The hackers group responsible for the last year's largest hacking attack on Sony Pictures Entertainment left many clues which proves that the Sony's hackers, who called themselves Guardians of Peace (GOP), linked to North Korea, as claimed by the Federal Bureau of Investigation (FBI).
Speaking at the International Conference on Cyber Security (ICCS) at Fordham University in New York on Wednesday, the director of the FBI defended his bureau's claim and said that the North Korean government was involved in the massive cyber attack against Sony Pictures – saying skeptics "don't have the facts that I have."
"There's not much I have high confidence about," James Comey said, as reported by the FBI New York field office's official Twitter feed. "I have very high confidence... on North Korea."
According to Comey, the hackers usually relied on proxy connections to hide their real IP address each time they sent threatening emails and made other statements; but unfortunately on some occasions they failed to follow precaution.
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During those occasions, the hackers "got sloppy" and forgot to route their connection, revealing their own IP addresses, which were used exclusively by North Korean government. This clearly indicates that the North-Koreans are behind the cyber attack on Sony Pictures.
Previously when the FBI linked the Sony Pictures incident to North Korea, it didn't provide exact evidence. But on Wednesday, the FBI boss offered the most detailed explanation about the cyber attack yet of the government's reasoning, giving law enforcement a "very clear indication of who was doing this."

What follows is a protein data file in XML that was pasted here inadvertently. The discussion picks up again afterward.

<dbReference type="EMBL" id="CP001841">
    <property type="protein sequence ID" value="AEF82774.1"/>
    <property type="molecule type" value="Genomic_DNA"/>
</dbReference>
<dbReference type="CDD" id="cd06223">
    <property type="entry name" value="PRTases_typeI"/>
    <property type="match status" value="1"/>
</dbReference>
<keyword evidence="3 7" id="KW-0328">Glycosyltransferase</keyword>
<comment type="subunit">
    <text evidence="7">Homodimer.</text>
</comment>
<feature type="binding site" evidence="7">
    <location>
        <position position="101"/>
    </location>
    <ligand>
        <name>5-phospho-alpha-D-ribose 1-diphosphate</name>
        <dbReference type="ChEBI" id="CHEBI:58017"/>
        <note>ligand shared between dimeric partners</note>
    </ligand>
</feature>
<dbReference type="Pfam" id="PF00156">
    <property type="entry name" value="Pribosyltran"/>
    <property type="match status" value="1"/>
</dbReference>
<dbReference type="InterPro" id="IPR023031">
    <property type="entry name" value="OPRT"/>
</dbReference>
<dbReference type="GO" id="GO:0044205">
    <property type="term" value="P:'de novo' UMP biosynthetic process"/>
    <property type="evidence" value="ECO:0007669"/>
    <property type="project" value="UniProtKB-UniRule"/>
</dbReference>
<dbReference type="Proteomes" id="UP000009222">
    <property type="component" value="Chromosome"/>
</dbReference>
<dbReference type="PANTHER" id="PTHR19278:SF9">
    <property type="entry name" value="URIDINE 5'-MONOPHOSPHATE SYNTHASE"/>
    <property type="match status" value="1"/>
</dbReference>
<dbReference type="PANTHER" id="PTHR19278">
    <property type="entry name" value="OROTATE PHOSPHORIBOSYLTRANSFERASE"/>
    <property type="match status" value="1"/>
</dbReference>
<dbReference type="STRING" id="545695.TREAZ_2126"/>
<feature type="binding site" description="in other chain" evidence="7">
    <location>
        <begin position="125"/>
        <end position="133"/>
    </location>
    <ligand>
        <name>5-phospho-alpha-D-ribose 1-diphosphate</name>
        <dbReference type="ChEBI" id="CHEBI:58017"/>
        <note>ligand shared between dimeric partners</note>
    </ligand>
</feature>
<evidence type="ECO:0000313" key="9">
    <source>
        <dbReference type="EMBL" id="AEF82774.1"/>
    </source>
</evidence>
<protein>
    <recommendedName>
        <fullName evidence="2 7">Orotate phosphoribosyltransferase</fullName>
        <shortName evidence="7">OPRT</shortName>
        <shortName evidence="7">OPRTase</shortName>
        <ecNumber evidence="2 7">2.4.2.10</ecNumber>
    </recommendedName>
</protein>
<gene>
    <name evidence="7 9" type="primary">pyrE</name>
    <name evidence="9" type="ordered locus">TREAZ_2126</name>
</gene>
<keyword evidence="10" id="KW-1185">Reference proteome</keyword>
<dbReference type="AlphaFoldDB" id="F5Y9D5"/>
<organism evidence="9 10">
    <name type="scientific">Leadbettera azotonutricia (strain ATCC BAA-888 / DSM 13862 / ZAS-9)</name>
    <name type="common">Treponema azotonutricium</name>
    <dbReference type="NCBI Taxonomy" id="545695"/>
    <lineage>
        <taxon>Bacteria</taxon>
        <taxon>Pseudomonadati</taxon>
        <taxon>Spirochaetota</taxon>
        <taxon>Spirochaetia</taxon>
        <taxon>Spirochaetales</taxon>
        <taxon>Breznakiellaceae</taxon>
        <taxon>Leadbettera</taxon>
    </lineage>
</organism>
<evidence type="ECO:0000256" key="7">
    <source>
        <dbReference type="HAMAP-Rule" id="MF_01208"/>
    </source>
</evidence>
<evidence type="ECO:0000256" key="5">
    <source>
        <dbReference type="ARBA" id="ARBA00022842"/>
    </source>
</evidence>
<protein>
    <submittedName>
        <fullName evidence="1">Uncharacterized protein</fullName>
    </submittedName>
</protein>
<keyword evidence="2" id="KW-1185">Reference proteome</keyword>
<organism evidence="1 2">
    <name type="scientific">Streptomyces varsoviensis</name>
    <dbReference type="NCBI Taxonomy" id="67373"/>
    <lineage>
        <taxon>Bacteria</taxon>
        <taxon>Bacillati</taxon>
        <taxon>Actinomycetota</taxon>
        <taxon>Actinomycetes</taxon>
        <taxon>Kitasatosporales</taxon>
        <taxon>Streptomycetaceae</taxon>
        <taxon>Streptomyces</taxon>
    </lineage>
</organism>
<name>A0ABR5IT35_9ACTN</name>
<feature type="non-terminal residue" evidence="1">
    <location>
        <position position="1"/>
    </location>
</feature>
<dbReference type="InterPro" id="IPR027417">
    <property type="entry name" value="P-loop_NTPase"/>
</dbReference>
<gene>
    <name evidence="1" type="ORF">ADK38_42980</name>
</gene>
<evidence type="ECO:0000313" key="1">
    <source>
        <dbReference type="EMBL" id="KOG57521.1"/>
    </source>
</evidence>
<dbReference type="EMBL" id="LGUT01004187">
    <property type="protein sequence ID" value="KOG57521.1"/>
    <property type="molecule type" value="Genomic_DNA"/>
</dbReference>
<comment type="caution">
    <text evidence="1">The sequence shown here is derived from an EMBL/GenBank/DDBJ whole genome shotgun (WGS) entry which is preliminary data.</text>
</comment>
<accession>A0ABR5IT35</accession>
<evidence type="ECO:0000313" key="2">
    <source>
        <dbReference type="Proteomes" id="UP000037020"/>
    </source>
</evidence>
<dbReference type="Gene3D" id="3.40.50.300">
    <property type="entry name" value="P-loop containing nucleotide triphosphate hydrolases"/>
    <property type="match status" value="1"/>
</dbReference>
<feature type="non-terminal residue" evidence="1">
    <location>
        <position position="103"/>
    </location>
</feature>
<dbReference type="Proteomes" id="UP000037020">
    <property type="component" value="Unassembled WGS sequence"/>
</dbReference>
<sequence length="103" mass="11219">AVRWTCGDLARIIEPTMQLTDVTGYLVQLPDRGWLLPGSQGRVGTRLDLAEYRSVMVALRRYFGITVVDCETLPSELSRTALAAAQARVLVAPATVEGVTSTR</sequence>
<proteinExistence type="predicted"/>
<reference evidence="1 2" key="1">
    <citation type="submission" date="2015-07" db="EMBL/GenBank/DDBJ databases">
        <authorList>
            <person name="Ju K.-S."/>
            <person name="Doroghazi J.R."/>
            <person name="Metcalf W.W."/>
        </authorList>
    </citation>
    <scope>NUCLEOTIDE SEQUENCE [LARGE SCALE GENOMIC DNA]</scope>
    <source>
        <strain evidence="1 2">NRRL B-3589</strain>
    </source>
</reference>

Previously the hacker group also gave hint when it demanded Sony to cancel the release of "The Interview" — the Seth Rogen and James Franco-starring comedy centered around a TV host and his producer assassinating North Korean dictator Kim Jong Un, citing terror threats against movie theatres.
So far, it is unclear how the attackers penetrated Sony Pictures' network. However, Comey said that FBI was still investigating how the hackers got the way into the network that helped them to fetch huge amount of confidential data, but he also noted that the company had been targeted by "spear phishing" campaigns—including one that occurred in September.
The FBI director also reaffirmed his concerns about the widely use of encryption on mobile devices, which would indirectly allow every individuals to "go dark" and avoid law enforcement surveillance. This would made it impossible for law enforcement to find out bad actors. "There are significant public safety issues here (and) we need to talk about it," Comey said.